Then Manoah intreated the Lord, and said, O my Lord, let the man of God which thou didst send come again unto us, and teach us what we shall do unto the child that shall be born. — Judges 13:8
Have you ever witnessed first-time parents with their new baby? The nine months of waiting is finally over and they are jubilant with excitement as they eagerly embrace the new life. I remember when our oldest daughter was born. Initially, we were ecstatic and every moment seemed to be filled with euphoria. However, the euphoric feelings soon gave way to the reality of life with a newborn — the sleepless nights, the rigorous schedule, and very often, the desire that an instruction manual had accompanied the child. Questions arose on a regular basis. What do you do when the baby is screaming and nothing seems to help? How do you know if colic or something more serious is causing her discomfort? Is it normal for a baby to sleep this much? Why those long gaps when she didn’t even seem to be breathing? Was it best to pick her up when she cried or was that spoiling her? It seemed that every day brought more questions.
In our text, Manoah and his wife were childless, but an angel of the Lord appeared to his wife and let her know that she would conceive and give birth to a son. The child was to be a Nazarite, and he would begin to deliver Israel out of the hand of the Philistines. Upon hearing the good news, Manoah felt the responsibility that comes with such an announcement, and he entreated the Lord for instructions on how to raise the child.
In our lives, we often feel the weight of the responsibilities that rest upon us each day. We may feel that what is required of us is more than we can handle on our own. Whether it is raising children, performing our jobs, or doing some service in the work of the Lord, we can learn from Manoah and take the time to entreat the Lord for His direction, instruction, or the wisdom that we need.
The Lord has provided the greatest manual the world has ever known — the Bible, which is full of practical help and guidelines for any situation that we may encounter. It gives us instructions on how to raise our children, how to treat our spouses, how to get along with our fellowmen, but most importantly, how to make our peace with God and make it to Heaven.
What a resource is available to us! Let us purpose to make sure we utilize it on a regular basis.
The first verse of our text tells us that the Children of Israel corrupted themselves and did evil again in the sight of the Lord. The Lord delivered them into the hand of the Philistines who oppressed them for forty years. It was during this forty-year period that an angel appeared unto Manoah’s wife. Manoah was a Danite. The town in which he lived, Zorah, once belonged to the tribe of Judah, but later was given to the tribe of Dan. The angel gave Manoah’s wife the news that she would conceive and bear a child who would be a Nazarite and would begin to deliver the Children of Israel from the bondage of the Philistines.
To be a Nazarite meant to take a vow to be separated and consecrated to God. The duration of the vow was optional, usually thirty days, or at the most, one hundred days. The Bible tells of three who were Nazarites for life: Samson, Samuel, and John the Baptist. During the whole length of the vow, the person making the vow was to abstain from wine or strong drink, refrain from cutting the hair of his head, and was not supposed to have any contact with the dead. God ordained Samson to be a Nazarite from his mother’s womb. Manoah’s wife was to observe the requirements of being a Nazarite while she carried the child.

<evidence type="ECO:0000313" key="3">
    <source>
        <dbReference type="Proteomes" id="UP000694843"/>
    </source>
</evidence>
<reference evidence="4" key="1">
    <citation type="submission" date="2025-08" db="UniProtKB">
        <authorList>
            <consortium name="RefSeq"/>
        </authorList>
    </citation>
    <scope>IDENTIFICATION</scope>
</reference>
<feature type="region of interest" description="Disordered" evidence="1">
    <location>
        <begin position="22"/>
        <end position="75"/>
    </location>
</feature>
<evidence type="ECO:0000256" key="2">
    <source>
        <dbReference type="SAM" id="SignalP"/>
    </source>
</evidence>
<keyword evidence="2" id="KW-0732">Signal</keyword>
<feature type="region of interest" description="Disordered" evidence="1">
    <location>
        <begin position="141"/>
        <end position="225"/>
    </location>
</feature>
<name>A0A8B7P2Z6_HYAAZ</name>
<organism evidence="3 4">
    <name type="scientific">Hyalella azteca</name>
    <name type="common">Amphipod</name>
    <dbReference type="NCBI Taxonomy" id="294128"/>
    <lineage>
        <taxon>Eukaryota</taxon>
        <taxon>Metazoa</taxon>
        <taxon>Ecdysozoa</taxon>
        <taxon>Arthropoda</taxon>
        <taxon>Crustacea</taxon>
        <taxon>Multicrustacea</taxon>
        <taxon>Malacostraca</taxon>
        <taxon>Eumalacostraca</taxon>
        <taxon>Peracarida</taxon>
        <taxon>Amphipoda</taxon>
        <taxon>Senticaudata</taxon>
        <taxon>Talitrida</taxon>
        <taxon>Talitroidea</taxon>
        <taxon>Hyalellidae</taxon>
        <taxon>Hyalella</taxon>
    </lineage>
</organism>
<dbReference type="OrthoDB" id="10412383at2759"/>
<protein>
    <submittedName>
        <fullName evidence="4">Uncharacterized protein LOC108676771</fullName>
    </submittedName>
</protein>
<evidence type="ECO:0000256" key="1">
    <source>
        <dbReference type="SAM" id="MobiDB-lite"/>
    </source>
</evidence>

It is interesting to note that when the angel appeared a second time to the wife of Manoah and she called her husband, he also knew that the man was an angel of the Lord. The angel reiterated to him how his wife needed to observe all that he commanded her while she carried the baby. Manoah responded by asking the angel to stay and eat with them and also asked him his name. The angel replied that Manoah needed to sacrifice unto God rather than be bothered with feeding him or knowing his name, which evidently was a secret. Manoah obeyed and offered a sacrifice unto God, and it says in verse 19 that “the angel did wonderously,” while Manoah and his wife looked on. A flame issued from the rock, as in the case of Gideon’s sacrifice (Judges 6:21), and consumed the sacrifice. The angel of the Lord then ascended in this flame.
(Hannah’s Bible Outlines - Used by permission per WORDsearch)
II. Conditions during the period of the judges
C. Parenthesis: the tyranny of Abimelech
a. Israel’s sin and servitude (13:1)
b. Israel’s deliverance
(1) The birth of Samson (13:2-25)
(a) The angelic promise of a son (13:2-7)
(b) The angelic reappearance (13:8-23)
 The separated life of the child’s parents (13:8-14)
 The sacrifice to the Lord (13:15-23)
(c) The birth and childhood of Samson (13:24-25)
As Christians, we are given a challenge to live a life that is holy and set apart from the world. Like Manoah and his wife, we too have access to instructions on how to do this in a pleasing way to the Lord. The Bible is our greatest instructional source.